Most of the content analytic studies conducted on investigating the representation of minority groups in America have relied on films and television (Richardson-Stovall, 2012). And the most studied minority groups appearing on the media are African and Asian Americans. This study also hopes to find why these two have remained underrepresented and subject to problematic portrayals in the media. All media channels, such as films, TV shows, and radios, have the history of representing them in roles that serve to perpetuate and perhaps increase negative stereotyping of this cultural group. For example, they show minority blacks unfavorably and in subordinate positions to the majority whites. They associate their connection with disease, crime, and violence (Richardson-Stovall, 2012). For example, most films describe an African male as a menace to the society giving disservice and negative attention when compared to others.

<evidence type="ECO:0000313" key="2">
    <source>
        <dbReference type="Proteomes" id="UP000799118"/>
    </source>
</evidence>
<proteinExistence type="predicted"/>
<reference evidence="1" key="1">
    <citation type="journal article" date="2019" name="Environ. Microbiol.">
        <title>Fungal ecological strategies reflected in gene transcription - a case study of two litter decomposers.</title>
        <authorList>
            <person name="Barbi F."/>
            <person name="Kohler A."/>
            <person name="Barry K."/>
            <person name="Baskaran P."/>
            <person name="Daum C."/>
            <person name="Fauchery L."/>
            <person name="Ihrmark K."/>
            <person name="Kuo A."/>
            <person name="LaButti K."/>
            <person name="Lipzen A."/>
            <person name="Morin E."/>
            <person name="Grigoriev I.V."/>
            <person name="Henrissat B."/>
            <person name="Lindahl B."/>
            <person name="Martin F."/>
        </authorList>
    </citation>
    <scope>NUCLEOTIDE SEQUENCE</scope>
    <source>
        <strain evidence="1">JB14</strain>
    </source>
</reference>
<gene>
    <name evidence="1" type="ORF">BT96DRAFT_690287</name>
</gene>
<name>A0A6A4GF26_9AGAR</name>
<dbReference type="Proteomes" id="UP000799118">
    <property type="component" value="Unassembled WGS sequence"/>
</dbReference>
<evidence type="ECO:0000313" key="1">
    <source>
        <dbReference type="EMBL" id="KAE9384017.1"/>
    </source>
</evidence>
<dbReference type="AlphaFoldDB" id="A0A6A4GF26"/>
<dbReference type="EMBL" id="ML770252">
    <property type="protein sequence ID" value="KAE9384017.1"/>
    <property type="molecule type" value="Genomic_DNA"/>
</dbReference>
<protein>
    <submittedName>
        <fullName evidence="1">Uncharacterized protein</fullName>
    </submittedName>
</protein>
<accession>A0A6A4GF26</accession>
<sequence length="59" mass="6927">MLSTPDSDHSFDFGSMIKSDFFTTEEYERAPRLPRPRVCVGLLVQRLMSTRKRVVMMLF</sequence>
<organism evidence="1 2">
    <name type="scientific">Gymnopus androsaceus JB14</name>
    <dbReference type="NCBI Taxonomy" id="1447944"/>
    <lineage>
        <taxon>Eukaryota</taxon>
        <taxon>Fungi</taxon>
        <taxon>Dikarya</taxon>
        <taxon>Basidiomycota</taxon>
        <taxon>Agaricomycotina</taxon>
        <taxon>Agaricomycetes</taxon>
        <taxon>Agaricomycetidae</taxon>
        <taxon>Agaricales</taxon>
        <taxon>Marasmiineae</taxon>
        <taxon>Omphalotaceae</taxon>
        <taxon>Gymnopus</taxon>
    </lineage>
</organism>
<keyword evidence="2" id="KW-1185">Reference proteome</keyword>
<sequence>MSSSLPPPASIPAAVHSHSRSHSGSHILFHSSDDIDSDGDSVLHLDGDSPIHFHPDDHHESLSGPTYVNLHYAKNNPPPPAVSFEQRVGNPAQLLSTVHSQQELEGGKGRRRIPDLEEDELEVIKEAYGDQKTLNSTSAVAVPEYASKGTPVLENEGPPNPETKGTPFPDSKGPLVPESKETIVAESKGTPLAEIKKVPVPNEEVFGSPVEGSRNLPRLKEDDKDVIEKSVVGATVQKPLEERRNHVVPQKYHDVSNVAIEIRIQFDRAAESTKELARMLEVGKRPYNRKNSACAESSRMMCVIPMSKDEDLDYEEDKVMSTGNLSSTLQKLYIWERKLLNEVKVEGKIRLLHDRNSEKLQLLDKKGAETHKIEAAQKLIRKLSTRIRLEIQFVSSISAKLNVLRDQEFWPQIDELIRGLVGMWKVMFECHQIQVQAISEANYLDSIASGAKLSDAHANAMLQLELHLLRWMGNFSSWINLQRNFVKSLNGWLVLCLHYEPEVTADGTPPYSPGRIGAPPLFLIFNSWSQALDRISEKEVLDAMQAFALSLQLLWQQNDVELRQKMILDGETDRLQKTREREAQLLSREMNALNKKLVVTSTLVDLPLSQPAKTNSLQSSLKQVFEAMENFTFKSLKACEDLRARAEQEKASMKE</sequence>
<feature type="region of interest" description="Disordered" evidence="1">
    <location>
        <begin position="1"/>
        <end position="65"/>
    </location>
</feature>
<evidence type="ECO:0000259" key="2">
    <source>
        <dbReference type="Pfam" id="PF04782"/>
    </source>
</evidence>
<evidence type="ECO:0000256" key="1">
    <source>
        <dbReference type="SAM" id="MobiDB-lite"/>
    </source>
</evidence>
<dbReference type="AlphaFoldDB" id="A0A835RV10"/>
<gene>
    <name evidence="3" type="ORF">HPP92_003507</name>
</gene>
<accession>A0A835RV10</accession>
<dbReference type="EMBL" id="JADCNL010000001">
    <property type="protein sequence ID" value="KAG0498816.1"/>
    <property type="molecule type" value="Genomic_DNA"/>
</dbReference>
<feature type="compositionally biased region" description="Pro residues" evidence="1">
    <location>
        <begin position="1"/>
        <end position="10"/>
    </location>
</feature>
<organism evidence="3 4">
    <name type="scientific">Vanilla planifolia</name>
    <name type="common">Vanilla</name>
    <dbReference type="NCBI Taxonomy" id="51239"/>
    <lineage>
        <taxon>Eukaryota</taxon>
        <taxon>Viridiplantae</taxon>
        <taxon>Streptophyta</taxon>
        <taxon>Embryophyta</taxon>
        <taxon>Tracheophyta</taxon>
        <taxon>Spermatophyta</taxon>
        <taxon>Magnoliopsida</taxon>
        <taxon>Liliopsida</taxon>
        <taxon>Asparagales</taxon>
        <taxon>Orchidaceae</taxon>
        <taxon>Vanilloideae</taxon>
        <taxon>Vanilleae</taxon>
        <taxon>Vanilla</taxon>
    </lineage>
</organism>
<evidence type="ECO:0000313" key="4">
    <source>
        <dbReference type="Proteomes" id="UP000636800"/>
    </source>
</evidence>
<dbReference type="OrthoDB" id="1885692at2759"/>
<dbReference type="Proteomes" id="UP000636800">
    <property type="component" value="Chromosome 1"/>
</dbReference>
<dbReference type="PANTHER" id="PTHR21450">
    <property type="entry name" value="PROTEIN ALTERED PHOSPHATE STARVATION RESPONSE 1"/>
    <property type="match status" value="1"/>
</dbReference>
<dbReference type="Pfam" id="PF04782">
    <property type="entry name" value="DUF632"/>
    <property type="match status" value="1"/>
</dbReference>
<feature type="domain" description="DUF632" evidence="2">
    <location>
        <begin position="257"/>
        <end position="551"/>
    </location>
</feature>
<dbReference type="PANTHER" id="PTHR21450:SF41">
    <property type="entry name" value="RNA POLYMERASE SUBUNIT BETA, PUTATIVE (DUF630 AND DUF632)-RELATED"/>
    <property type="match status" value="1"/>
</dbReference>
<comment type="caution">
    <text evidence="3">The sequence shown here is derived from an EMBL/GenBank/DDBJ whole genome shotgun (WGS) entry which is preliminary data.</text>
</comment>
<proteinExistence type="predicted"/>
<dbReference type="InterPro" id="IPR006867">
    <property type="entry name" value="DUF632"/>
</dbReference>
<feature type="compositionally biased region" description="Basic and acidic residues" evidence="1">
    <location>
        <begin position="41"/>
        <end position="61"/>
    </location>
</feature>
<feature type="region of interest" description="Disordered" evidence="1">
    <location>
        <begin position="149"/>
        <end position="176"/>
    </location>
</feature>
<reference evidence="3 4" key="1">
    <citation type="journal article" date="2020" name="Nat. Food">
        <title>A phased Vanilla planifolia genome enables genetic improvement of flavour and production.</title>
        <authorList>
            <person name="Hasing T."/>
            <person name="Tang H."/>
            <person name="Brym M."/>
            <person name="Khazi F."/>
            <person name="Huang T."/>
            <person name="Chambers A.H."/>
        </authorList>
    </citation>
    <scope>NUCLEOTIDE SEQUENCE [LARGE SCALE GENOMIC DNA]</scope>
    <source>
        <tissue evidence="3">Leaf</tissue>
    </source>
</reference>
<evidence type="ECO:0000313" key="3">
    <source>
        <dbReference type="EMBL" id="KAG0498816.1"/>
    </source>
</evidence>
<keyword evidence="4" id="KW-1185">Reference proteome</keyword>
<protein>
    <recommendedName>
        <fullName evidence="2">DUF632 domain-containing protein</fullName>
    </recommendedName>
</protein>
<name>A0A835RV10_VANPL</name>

Another expected finding can be realized through the separation given to the minority groups in religion, where the media often represents them negatively as compared to majority populations. For example, the language and discourse relating to the misrepresentation of Muslims are prevalent in TV shows, news, literature, and mainstream cinema. The mass media often portrays them negatively. Following the events of the September 11 attacks, several reports have shown the Islamic world to be of exclusive terrorist actions and identified the probable cause for alarm to the society (Jin & Yun, 2014). This study also hopes to find out how the media usually covers Islam, Muslims, and the prevailing discourses about them. Current news channels also portray unpleasant views of Islam as a religion and create a perception of threat to the much-respected western civilization.